OPSEU knows pay equity

OPSEU knows pay equity

A hand holding up a pay equity symbol drawn on a piece of paper
A hand holding up a pay equity symbol drawn on a piece of paper

Quick Facts

  • Pay equity is the law
  • OPSEU has been the leader in negotiating pay equity for allied health professionals for thirty years
  • OPSEU is the ONLY union to engage in a province-wide pay equity plan, and no other union can step in
  • OPSEU members at Lakeridge Health are part of this process, and will enjoy its benefits
  • OPSEU achieved a $1.4 million pay equity pay-out for members at Pinewood
  • OPSEU has proudly represented allied health professionals every step of the way; we are now at the finish line of the pay equity process!

A brief history

In 1987, the Pay Equity Act (the Act) was passed into law in Ontario in an effort to address wage disparities between male and female-dominated occupations.

At that time, OPSEU allied health professional units in hospitals across Ontario began negotiated separate pay equity plans; one in each hospital, with each separate employer. These plans were implemented and any wage gaps were filled through payouts to the individuals working in the female-dominated classifications.

By 2007, some hospitals were failing to uphold their obligations under the Act; to continue to assess the wage rates of both male and female-dominated classifications, and to maintain the wage relationship that had been established through the pay equity plan.

To remedy this, OPSEU and the Ontario Hospital Association (OHA) agreed to review pay equity on a broader, province-wide basis. Together, we started the first ever central pay equity plan. This plan covers all OPSEU bargaining units that have opted-in to the central bargaining process.

This monumental process has involved reviewing more than 200 classifications; it has been years in the making, and we are now approaching the finish line. OPSEU members at Lakeridge Health are included in this process. OPSEU is the only union involved in these negotiations, and no other union can be included.

OPSEU has demonstrated its leadership by engaging in a province-wide pay equity plan; it has represented its members well in both small and large bargaining units.

Snapshot: the power of pay equity at Pinewood

In 2004 Addiction Counsellors working at Pinewood chose OPSEU as their union. OPSEU then began negotiating a pay equity plan for these new members. After several years of bargaining, two orders from the Pay Equity Hearings Tribunal and an appeal from the employer, the hospital and OPSEU agreed to a settlement; Addiction Counsellors received a $0.25 wage increase, applied retroactively from 1990 until 2004 (for the period of time when these members were non-union) and another $0.70 increase applied retroactively from 2004 when they became members of OPSEU. The total payout to these members was more than $1.4 million dollars. That’s a huge win!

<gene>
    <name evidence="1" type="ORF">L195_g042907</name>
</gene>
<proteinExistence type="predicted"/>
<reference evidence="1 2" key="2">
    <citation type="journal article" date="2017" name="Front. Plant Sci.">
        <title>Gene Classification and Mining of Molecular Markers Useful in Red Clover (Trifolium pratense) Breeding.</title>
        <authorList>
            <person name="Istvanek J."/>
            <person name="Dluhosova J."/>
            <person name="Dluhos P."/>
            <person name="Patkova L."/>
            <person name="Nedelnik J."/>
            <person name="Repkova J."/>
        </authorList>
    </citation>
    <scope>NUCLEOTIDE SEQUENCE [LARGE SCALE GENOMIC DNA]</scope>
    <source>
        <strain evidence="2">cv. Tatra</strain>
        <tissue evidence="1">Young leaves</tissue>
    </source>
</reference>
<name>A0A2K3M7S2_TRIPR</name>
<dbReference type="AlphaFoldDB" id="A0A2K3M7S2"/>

In 2000, the Social Workers and Respiratory Therapists at Lakeridge organized with ONA. By the time ONA went to arbitration to settle their first collective agreement, no pay equity plan had been negotiated. The arbitrator operated under the pretense that the awarded wage increase would simply write-off any pay equity adjustments that might have been owing to members. No pay equity analysis was undertaken.

In fact, ONA included an article in their collective agreement regarding wage grids which stated:

The above adjustments resolve the issue of Pay Equity maintenance to date, and the parties further agree that future collective bargaining settlements or awards will be deemed to resolve any future issues related to Pay Equity maintenance without specific reference to male comparators. It is understood and agreed that the parties will take into consideration the issue of pay equity when tabling proposals through the normal course of collective bargaining.

This move may have saved time, but it sold-out the members who might have been entitled to pay equity adjustments. ONA members have undoubtedly been disadvantaged by this style of bargaining and the continued use of this pay equity language up until 2008. To-date, ONA has never negotiated a pay equity plan for the Lakeridge bargaining unit.

Allied health professionals know that times have changed; expanding scope of practice, evidence-based best practices, technology, mandatory registration, advanced regulations and legislation have evolved over the last thirty years, and the pay equity landscape has also changed. Pay equity analysis is important, and OPSEU has proudly represented allied health professionals every step of the way. As OPSEU members, we are now at the finish line of a comprehensive pay equity process for which we can be proud.

30 years of leadership in pay equity matters.


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844-677-3848 (OPSEU 4 U)